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A Skype and stitch date with my sister!

I started this Frosted Pumpkin Stitchery design two Christmases ago- the kit was a gift from my dad. I immediately started stitching, and was so excited for the beautiful pattern to take shape. The first night I finished the main tea cup and estimated that I would finish the entire thing within a matter of weeks. 

By February of 2016 I had the center image stitched. All that was left to stitch were the delicious looking pastries that bordered it. Somehow, though, it took me more than a year to accomplish.

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The main image, completed after a month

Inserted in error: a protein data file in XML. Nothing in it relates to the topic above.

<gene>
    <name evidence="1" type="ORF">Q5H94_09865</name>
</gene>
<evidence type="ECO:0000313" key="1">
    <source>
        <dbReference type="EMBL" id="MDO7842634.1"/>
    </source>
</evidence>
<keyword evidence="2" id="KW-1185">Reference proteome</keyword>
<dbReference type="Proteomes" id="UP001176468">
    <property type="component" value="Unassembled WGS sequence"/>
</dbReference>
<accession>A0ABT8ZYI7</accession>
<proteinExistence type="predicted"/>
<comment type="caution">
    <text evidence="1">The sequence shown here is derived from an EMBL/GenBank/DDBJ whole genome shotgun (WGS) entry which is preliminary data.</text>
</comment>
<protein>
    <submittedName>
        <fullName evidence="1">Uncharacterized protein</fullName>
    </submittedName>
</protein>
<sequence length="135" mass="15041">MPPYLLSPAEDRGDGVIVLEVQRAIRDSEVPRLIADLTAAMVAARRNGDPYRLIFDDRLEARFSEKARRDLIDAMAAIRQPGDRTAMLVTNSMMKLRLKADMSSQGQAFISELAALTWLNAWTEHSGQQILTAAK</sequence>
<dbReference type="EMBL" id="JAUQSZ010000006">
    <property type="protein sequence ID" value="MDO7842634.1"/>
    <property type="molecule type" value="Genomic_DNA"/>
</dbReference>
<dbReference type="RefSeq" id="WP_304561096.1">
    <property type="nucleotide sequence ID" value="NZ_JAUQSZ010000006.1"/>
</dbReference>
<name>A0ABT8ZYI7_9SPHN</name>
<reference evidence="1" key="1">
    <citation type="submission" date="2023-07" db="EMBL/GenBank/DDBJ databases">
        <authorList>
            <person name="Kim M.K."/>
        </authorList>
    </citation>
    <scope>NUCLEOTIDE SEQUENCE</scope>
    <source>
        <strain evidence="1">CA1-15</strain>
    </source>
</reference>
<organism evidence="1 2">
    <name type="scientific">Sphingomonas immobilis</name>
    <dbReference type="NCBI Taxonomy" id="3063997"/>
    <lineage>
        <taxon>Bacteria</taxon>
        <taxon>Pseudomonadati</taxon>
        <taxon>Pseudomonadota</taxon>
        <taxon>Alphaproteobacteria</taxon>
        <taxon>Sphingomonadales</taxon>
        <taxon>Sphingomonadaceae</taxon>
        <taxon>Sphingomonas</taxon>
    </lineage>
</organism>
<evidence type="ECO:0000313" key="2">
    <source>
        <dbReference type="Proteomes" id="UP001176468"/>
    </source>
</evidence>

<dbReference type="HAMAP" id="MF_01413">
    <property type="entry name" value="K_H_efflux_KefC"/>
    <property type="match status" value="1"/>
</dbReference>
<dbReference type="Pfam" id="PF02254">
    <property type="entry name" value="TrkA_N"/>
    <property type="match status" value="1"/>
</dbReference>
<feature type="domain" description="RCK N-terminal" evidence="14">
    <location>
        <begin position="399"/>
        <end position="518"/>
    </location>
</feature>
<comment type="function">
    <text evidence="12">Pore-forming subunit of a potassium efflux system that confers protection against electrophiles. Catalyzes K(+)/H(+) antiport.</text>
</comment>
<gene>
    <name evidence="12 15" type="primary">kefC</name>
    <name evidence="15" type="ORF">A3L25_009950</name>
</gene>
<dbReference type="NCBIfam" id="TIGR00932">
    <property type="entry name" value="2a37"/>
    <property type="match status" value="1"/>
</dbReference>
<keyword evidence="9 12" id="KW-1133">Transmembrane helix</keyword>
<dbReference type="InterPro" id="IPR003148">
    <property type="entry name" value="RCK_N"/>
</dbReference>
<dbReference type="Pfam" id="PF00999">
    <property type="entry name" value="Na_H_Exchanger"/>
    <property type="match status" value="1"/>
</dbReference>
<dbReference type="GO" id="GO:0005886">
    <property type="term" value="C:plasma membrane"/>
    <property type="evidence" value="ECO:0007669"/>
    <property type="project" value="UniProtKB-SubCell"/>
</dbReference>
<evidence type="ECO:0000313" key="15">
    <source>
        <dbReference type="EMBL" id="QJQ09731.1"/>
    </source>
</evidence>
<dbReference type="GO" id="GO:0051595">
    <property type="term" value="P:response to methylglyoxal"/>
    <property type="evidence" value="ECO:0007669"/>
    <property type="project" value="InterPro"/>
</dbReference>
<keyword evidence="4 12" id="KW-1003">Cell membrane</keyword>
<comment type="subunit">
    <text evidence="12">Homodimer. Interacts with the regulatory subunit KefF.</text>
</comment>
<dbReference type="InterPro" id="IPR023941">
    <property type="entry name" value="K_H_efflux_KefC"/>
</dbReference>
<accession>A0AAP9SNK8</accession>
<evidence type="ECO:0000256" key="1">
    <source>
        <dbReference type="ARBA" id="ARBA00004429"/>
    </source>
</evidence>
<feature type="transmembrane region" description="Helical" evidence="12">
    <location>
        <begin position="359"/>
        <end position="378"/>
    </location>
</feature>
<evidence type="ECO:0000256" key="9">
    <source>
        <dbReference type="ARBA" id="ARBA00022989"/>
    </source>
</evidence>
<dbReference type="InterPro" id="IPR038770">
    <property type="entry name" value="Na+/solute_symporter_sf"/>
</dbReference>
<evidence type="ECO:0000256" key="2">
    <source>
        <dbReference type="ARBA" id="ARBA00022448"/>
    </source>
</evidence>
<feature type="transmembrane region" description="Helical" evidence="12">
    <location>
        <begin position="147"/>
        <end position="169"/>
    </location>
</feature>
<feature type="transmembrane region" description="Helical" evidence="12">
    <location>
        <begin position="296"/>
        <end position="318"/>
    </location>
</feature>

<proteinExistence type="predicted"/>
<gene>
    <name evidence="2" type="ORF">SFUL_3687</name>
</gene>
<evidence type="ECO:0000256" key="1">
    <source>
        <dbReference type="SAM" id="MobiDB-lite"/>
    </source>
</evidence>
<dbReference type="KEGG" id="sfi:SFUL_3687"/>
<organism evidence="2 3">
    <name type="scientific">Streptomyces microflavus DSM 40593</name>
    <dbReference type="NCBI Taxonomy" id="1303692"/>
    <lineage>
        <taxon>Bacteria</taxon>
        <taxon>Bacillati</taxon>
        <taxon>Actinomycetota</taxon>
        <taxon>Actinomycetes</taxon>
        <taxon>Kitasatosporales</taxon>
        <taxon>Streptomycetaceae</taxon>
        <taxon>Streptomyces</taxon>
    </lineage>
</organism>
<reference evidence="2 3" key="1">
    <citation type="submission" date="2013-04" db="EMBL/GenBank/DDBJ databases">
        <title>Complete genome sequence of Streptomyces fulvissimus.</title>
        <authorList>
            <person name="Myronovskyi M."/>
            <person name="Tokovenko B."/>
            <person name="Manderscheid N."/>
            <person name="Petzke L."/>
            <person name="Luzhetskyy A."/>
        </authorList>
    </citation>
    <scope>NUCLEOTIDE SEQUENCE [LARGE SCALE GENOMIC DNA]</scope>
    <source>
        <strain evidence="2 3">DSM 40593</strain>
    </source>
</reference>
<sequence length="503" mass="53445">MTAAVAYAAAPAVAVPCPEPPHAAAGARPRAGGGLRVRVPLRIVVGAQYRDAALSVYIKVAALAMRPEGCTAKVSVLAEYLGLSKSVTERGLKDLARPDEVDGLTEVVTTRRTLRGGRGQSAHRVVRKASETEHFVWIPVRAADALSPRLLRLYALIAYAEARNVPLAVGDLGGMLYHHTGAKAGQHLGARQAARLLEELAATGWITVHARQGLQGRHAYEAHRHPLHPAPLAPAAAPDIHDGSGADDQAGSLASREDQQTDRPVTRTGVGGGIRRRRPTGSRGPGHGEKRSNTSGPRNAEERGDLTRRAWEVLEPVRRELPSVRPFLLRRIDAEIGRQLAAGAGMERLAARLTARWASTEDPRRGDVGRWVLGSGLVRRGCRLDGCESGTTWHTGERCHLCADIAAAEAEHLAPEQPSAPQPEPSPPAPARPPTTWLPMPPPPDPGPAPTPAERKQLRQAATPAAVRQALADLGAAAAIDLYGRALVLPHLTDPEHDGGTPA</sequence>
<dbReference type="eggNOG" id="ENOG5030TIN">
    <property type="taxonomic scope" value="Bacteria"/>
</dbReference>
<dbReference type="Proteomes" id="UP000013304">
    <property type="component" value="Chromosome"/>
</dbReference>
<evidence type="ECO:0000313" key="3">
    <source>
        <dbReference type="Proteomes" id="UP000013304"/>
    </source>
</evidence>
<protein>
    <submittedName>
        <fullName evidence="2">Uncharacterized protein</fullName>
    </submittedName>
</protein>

I soon got swept up in the trials of graduate school and forgot about my project. I had full time lab work, a “fun” part time job, and classes. Sleep was my only extracurricular activity. At home, my sister had started learning to sew her own clothes, in addition to her prolific knitting. She has always enjoyed creating things (as have I) and continually tried to share those activities with me. I wasn’t necessarily opposed, and I did like the idea of crafting more, but I continued to put her off. She kept reminding me, however, of my stitching. We decided on weekly Skype dates to share our stitching over tea (she never finishes cross stitch projects either).

Finally, I remembered how much I love to stitch and how calming it is for me. Once I began again, I quickly worked my way through the outer images and this past week I finally finished a project! I was so proud of myself and immediately went to show it off to the rest of my family. 

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The finished cross stitch!